About the course. There's a lot of Maintenance going on and a lot of bare spots both on the fairways and in the rough. This is probably because I think the snow just melted last week. There was a bit of heavy equipment and a few landscapers dressed in snowsuits out on the course fixing a variety of sprinkler and other issues. Amazingly enough, the greens were almost in perfect condition. I don't know what condition the sand traps are normally in, but they were filled with red dirt, and not really sand. Overall, the turf grass was spotty at best.

I noticed that the tea boxes were not very level. I'm not usually picky about the condition of tea boxes because, well, I use a tee! But for some reason I could not find a flat spot to hit off of.

Kudos to the Pro Shop staff for giving us a coupon good for one year for 9 holes of golf! I will be back when the course is in better shape and I won't be freezing my ass off!
We had some really late snows this winter, so it's been a while since anybody's been able to go out and play any of the local golf courses. Stonebridge boasts 3 different 9-hole sides. On Wednesday of this week, I played the Creekside and Sagebrush nines.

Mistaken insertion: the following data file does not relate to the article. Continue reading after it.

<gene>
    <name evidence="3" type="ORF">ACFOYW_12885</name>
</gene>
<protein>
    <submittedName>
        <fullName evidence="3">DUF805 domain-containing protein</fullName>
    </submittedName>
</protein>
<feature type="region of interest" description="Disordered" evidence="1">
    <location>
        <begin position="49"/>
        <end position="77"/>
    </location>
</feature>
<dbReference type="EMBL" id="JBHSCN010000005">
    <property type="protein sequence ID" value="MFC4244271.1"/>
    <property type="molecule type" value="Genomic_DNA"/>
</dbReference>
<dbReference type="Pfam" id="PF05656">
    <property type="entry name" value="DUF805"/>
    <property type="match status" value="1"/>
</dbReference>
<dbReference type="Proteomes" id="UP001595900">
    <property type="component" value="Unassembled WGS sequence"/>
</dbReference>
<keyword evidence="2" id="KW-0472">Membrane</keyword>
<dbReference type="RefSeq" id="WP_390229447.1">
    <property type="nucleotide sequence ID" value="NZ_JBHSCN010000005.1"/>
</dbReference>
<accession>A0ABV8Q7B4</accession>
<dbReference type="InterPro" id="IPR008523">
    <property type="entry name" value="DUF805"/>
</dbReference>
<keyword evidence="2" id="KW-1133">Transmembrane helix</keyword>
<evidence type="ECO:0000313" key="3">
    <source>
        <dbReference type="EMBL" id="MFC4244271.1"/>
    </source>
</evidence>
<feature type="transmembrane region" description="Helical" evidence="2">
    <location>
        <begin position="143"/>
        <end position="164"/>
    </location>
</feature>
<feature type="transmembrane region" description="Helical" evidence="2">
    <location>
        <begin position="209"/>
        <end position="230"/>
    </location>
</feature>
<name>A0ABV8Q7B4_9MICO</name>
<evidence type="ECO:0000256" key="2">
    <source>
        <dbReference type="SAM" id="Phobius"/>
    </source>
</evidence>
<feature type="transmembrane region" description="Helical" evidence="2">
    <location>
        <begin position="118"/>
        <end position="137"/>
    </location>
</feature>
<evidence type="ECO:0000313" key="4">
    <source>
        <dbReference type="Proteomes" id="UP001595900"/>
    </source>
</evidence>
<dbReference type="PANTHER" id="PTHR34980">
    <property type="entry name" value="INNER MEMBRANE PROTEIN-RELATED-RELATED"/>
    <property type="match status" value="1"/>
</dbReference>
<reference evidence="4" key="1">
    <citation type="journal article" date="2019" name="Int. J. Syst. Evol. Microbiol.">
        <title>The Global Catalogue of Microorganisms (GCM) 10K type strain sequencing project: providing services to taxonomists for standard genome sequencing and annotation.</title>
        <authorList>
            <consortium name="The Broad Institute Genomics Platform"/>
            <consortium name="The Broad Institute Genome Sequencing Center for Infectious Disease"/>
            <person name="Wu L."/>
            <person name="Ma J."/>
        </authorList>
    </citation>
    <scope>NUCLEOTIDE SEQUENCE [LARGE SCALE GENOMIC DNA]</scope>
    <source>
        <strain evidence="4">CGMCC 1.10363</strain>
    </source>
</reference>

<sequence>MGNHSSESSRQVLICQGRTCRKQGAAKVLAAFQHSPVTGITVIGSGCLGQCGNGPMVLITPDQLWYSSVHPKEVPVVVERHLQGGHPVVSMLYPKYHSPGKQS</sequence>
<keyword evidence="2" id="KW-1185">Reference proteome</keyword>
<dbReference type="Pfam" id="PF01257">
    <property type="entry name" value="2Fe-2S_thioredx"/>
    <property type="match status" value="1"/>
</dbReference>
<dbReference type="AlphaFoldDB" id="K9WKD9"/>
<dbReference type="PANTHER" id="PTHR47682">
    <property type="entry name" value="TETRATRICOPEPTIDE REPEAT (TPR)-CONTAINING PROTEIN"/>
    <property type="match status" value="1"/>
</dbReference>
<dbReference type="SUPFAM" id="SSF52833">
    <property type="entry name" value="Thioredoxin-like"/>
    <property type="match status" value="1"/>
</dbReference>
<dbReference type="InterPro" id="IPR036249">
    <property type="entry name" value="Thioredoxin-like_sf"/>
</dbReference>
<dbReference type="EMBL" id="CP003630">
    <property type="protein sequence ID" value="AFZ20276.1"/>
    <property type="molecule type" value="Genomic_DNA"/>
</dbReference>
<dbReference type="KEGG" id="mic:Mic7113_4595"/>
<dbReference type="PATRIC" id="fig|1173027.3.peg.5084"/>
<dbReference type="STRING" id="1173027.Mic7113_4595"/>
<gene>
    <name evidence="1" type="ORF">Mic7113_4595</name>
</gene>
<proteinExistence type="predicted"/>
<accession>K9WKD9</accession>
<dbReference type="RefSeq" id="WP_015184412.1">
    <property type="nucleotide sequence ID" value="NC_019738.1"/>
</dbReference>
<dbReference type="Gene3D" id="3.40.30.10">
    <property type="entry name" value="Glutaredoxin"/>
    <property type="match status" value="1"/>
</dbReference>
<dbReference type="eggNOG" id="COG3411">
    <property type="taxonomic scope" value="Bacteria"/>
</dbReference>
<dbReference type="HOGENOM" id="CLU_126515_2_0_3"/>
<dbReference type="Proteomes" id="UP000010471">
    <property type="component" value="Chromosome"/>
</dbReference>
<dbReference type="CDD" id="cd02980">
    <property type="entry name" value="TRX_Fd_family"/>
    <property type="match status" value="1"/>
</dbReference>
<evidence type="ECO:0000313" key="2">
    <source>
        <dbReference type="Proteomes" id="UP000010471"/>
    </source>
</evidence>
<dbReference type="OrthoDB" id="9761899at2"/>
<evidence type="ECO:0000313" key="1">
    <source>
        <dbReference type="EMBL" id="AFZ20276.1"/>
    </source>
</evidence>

I was unsure of the conditions I was going to find, due to some recent scattered rain showers, but overall I was pleasantly surprised. The fairways were not as lush and green as they will be later in the spring, but they were very serviceable and evenly cut so that a lie in the fairway was generally a good one.

The rough was not overly long, maybe 2.5 in. The grass in the rough was thick and a little damp so it definitely pays to stay in the fairway. The greens were in excellent shape overall, rolled very true and consistent on both Creekside and Sagebrush!

I went out as a single and did not catch the group in front of me until the 8th hole. As I made the turn, that group dropped out, and another group of walking ladies cut in front of me. I played my 10th hole four times so I wouldn't catch them. I still caught them in two holes. Joined up with another nice gentleman and we stayed a comfortable distance behind them until the final hole. My God they were slow!

The hallmark of this course is the fact that they have plenty of different tee locations for every ability. I played the white tees. They were plenty for me as a 20 handicap.

Always a good choice. Always call ahead to make sure there are no tournaments because this is a very popular golf course with people who run local tournaments. I will definitely be back.